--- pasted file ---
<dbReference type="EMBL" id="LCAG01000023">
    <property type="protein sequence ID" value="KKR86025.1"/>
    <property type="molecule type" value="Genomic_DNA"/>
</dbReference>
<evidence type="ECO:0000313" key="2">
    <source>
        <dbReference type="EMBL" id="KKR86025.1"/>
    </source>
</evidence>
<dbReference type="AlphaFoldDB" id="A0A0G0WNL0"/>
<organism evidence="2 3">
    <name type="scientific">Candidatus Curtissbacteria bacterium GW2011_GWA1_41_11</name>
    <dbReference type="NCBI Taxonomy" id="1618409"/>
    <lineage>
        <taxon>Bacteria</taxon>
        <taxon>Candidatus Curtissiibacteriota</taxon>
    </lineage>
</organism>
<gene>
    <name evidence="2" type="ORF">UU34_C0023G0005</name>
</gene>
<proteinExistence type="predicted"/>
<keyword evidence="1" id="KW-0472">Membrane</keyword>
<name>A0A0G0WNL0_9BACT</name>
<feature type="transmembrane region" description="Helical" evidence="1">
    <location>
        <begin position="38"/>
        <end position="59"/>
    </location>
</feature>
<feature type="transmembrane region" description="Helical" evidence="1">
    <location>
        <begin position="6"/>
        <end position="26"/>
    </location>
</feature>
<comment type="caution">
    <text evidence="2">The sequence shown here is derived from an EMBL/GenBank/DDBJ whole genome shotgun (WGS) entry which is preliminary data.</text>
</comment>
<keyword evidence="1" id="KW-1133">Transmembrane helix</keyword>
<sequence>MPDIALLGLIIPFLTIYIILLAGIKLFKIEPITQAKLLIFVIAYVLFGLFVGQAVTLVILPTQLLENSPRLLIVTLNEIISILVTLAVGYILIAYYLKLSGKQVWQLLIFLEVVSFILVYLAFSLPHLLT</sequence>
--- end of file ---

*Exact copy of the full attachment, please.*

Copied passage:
<dbReference type="EMBL" id="LCAG01000023">
    <property type="protein sequence ID" value="KKR86025.1"/>
    <property type="molecule type" value="Genomic_DNA"/>
</dbReference>
<evidence type="ECO:0000313" key="2">
    <source>
        <dbReference type="EMBL" id="KKR86025.1"/>
    </source>
</evidence>
<dbReference type="AlphaFoldDB" id="A0A0G0WNL0"/>
<organism evidence="2 3">
    <name type="scientific">Candidatus Curtissbacteria bacterium GW2011_GWA1_41_11</name>
    <dbReference type="NCBI Taxonomy" id="1618409"/>
    <lineage>
        <taxon>Bacteria</taxon>
        <taxon>Candidatus Curtissiibacteriota</taxon>
    </lineage>
</organism>
<gene>
    <name evidence="2" type="ORF">UU34_C0023G0005</name>
</gene>
<proteinExistence type="predicted"/>
<keyword evidence="1" id="KW-0472">Membrane</keyword>
<name>A0A0G0WNL0_9BACT</name>
<feature type="transmembrane region" description="Helical" evidence="1">
    <location>
        <begin position="38"/>
        <end position="59"/>
    </location>
</feature>
<feature type="transmembrane region" description="Helical" evidence="1">
    <location>
        <begin position="6"/>
        <end position="26"/>
    </location>
</feature>
<comment type="caution">
    <text evidence="2">The sequence shown here is derived from an EMBL/GenBank/DDBJ whole genome shotgun (WGS) entry which is preliminary data.</text>
</comment>
<keyword evidence="1" id="KW-1133">Transmembrane helix</keyword>
<sequence>MPDIALLGLIIPFLTIYIILLAGIKLFKIEPITQAKLLIFVIAYVLFGLFVGQAVTLVILPTQLLENSPRLLIVTLNEIISILVTLAVGYILIAYYLKLSGKQVWQLLIFLEVVSFILVYLAFSLPHLLT</sequence>